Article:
The Hungarian assumption underlying Viktor Orbán’s hopes for closer Russian-Hungarian relations was that Donald Trump would conduct a pro-Russian foreign policy, which he has long advocated. But after the chaotic first two weeks of the new administration, there has been an unexpected turn. The Trump administration, counter to all expectations, is taking a hard stand on Russian aggression against Ukraine. The newly appointed U.S. ambassador to the United Nations, Nikki Haley, delivered a tough speech yesterday in which she condemned Russia’s unacceptable behavior. She said that the United States would like to have better relations with Russia, but “the dire situation in eastern Ukraine is one that demands clear and strong condemnation of Russian actions.” Moreover, in the speech she also said that “the United States continues to condemn and call for an immediate end to the Russian occupation of Crimea. The United States considers Crimea to be part of Ukraine.” She added that “our Crimea-related sanctions will remain in place until Russia returns control over the peninsula to Ukraine.”

Although Haley’s remarks were not all that different from speeches delivered by Samantha Power, the Obama administration’s ambassador, Vitaly Churkin, the Russian ambassador to the UN, felt that “there is a change in tone” with the arrival of the new administration. He claimed that he wasn’t particularly surprised by Haley’s speech, something I find difficult to believe, even though in the last couple of weeks the Russians have also come to the conclusion that one never knows what to expect from this new White House.

What an irony of fate. On the very same day that Viktor Orbán and his foreign minister are laying out their great plans for an entirely different international climate as far as Russia and Europe is concerned, the U.S. ambassador to the UN reinforces the United States’ resolve to keep the sanctions in place as long as it takes. This should put an end to the daydreams of Viktor Orbán and Péter Szijjártó.

February 3, 2017

The G20 summit: Hungarian right-wing newspapers on Vladimir Putin in Brisbane

If I did not have such a low opinion of the hacks at Magyar Nemzet,  Magyar Hírlap, and Válasz, I would feel sorry for them today when they had to cover the G20 summit in Brisbane, Australia. By all reports, Putin was completely isolated and, in fact, at times was even humiliated. While Barack Obama and the Chinese premier Xi Jinping were met by the governor general and attorney general on their arrival, Putin was greeted by the assistant defense minister.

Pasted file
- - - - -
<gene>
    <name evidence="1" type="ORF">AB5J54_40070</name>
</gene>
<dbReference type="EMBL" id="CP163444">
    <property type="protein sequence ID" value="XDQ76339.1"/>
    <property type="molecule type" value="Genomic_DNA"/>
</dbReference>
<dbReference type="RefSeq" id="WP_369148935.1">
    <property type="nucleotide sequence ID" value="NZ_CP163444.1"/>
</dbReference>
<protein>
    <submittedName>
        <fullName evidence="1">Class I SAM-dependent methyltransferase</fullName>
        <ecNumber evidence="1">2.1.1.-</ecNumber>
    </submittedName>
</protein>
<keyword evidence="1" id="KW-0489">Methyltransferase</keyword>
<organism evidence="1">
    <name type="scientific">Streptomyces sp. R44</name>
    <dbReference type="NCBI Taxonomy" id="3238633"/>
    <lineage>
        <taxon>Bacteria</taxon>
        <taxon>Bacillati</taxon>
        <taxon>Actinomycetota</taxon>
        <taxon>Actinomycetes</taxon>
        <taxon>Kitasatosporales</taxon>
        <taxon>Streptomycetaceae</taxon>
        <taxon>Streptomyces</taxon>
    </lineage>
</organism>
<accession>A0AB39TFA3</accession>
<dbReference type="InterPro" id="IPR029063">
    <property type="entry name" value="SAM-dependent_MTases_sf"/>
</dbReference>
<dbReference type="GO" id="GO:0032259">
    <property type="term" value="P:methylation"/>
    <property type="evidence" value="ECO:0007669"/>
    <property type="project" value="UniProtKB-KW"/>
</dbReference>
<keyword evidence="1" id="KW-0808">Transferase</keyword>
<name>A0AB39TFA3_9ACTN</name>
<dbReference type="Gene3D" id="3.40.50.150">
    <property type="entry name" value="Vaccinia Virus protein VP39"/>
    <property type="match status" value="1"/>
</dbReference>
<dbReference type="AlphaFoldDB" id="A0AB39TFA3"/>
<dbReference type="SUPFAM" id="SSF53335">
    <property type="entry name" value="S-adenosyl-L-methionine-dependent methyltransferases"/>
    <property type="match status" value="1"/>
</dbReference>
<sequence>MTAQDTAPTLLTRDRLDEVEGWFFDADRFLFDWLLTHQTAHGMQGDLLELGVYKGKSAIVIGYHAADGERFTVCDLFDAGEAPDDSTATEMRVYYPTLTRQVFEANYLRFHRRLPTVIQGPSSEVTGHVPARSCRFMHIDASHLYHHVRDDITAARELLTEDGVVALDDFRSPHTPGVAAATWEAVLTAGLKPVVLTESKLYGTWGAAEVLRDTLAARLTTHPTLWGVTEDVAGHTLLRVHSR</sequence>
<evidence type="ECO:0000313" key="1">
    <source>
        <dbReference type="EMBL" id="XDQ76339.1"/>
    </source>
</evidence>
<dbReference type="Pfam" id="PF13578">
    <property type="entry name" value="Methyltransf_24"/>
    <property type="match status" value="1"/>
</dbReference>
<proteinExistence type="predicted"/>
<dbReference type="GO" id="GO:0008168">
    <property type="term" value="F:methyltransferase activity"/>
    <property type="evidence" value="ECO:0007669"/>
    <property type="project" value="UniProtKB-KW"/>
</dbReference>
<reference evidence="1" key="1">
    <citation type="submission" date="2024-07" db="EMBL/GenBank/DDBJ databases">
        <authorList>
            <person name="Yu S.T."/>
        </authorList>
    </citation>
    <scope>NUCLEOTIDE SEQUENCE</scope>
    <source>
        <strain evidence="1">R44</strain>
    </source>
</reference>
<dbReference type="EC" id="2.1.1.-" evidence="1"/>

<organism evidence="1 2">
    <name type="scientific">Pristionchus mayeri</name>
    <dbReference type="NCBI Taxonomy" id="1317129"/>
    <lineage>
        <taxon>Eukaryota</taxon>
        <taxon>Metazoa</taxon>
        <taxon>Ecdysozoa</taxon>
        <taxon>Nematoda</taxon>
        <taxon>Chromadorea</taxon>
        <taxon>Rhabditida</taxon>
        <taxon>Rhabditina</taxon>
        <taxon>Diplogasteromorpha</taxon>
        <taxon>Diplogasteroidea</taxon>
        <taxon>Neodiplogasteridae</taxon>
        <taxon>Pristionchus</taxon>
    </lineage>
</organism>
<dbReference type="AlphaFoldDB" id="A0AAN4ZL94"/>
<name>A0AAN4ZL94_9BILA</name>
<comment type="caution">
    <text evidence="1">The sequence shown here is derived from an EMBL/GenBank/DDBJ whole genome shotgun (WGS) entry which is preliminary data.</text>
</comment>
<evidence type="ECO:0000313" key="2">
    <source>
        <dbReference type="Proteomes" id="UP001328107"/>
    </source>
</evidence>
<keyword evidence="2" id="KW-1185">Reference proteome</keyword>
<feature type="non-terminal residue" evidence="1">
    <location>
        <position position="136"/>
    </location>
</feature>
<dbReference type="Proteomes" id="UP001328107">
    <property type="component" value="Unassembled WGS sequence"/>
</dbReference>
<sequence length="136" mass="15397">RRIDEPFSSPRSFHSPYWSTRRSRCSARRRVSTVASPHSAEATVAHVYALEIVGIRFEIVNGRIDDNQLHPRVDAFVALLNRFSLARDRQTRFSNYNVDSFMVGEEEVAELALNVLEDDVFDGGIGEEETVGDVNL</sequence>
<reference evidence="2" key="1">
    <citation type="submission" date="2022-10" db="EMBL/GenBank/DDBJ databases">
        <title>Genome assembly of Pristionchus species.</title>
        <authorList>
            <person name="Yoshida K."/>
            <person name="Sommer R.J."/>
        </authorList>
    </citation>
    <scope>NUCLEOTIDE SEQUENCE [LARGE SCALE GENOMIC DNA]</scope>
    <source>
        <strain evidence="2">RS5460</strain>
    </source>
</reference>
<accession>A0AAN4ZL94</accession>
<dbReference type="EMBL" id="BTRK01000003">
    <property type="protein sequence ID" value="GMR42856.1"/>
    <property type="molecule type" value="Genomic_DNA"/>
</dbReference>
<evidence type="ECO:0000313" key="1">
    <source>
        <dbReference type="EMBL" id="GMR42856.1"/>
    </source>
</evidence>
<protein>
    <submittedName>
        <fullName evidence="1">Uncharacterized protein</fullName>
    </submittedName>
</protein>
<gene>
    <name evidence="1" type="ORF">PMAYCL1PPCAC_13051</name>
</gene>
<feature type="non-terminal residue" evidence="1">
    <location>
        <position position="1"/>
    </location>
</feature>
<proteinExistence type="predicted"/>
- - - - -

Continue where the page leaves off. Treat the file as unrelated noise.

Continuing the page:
Pro-government papers had to tiptoe around the delicate topic of Vladimir Putin’s less than friendly reception by practically all the other participants. After all, the Hungarian government has been on an anti-American, anti-EU course for some time while relations with Russia have been rosy. In fact, an opinion piece that appeared in the Russian newspaper Vedimosti called Viktor Orbán our man in the European Union.

News portals critical of the government reported the events pretty much the way other western papers did. Almost all of them mentioned Canadian Prime Minister Stephen Harper’s less than diplomatic words to Putin: “I guess I’ll shake your hand but I have only one thing to say to you: you need to get out of Ukraine.” They said there were rumors of Putin’s early departure from Brisbane. They included Obama’s statement that Putin’s policies are “a threat to the world” and Chancellor Angela Merkel’s warning about further financial sanctions against Russia if Putin does not recall Russian troops from Eastern Ukraine. They also called attention to Putin’s lowly place at the far left of the formal G20 leaders’ photograph and reported on anti-Putin demonstrations.

G20 Brisbane afp